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Legitimating Inequality: Fooling Most of the People All of the Time

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  • JON D. WISMAN
  • JAMES F. SMITH

Abstract

Over the three decades leading up to the crisis of 2008, inequality dramatically increased in the United States and Great Britain. What stands out, but is seldom noted, is that this occurred within democracies where the relative losers -- the overwhelming majority -- could in principle have used the political system to block or reverse rising inequality. Why did they not do so? A glance at history reveals that peoples have only very infrequently contested inequality because they were led to believe that their inferior status in terms of income, wealth, and privilege was just, that it was not really so bad, or that it was necessary for their future wellbeing. Ideological systems legitimated a status quo of inequality, or in more modern times even increasing inequality. This article surveys the manner in which inequality has been historically legitimated, first predominantly by religion, then predominately by economic thought. Attention is then focused on the manner in which contemporary economic science and its popular interpretations in the media have served to legitimate inequality in the U.S. since the mid-1970s. The paper concludes with a reflection on the unique conditions that enable the legitimation of inequality to be delegitimated.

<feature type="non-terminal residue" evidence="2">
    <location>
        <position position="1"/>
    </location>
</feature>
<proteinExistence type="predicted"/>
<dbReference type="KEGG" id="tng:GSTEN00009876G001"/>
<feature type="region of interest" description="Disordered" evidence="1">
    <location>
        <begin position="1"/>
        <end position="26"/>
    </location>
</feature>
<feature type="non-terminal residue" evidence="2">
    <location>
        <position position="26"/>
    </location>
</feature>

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File URL: http://hdl.handle.net/10.1111/j.1536-7150.2011.00795.x
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Bibliographic Info

Article provided by Wiley Blackwell in its journal American Journal of Economics and Sociology.

Volume (Year): 70 (2011)
Issue (Month): 4 (October)
Pages: 974-1013

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Handle: RePEc:bla:ajecsc:v:70:y:2011:i:4:p:974-1013

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Web page: http://www.blackwellpublishing.com/journal.asp?ref=0002-9246

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Cited by:
  1. Jon D. Wisman, 2013. "Government Is Whose Problem?," Working Papers 2013-01, American University, Department of Economics.
  2. Jon D. Wisman, 2013. "Why Marx still matters," International Journal of Pluralism and Economics Education, Inderscience Enterprises Ltd, vol. 4(3), pages 229-242.
  3. Jon D. Wisman & Barton Baker, 2011. "Rising Inequality and the Financial Crises of 1929 and 2008," Working Papers 2011-01 JEL classificatio, American University, Department of Economics.
  4. Jon D. Wisman, 2013. "Labor Busted, Rising Inequality and the Financial Crisis of 1929: An Unlearned Lesson," Working Papers 2013-07, American University, Department of Economics.
  5. Jon D. Wisman, 2012. "The Growth Trap, Ecological Devastation, and the Promise of Guaranteed Employment," Working Papers 2012-17, American University, Department of Economics.

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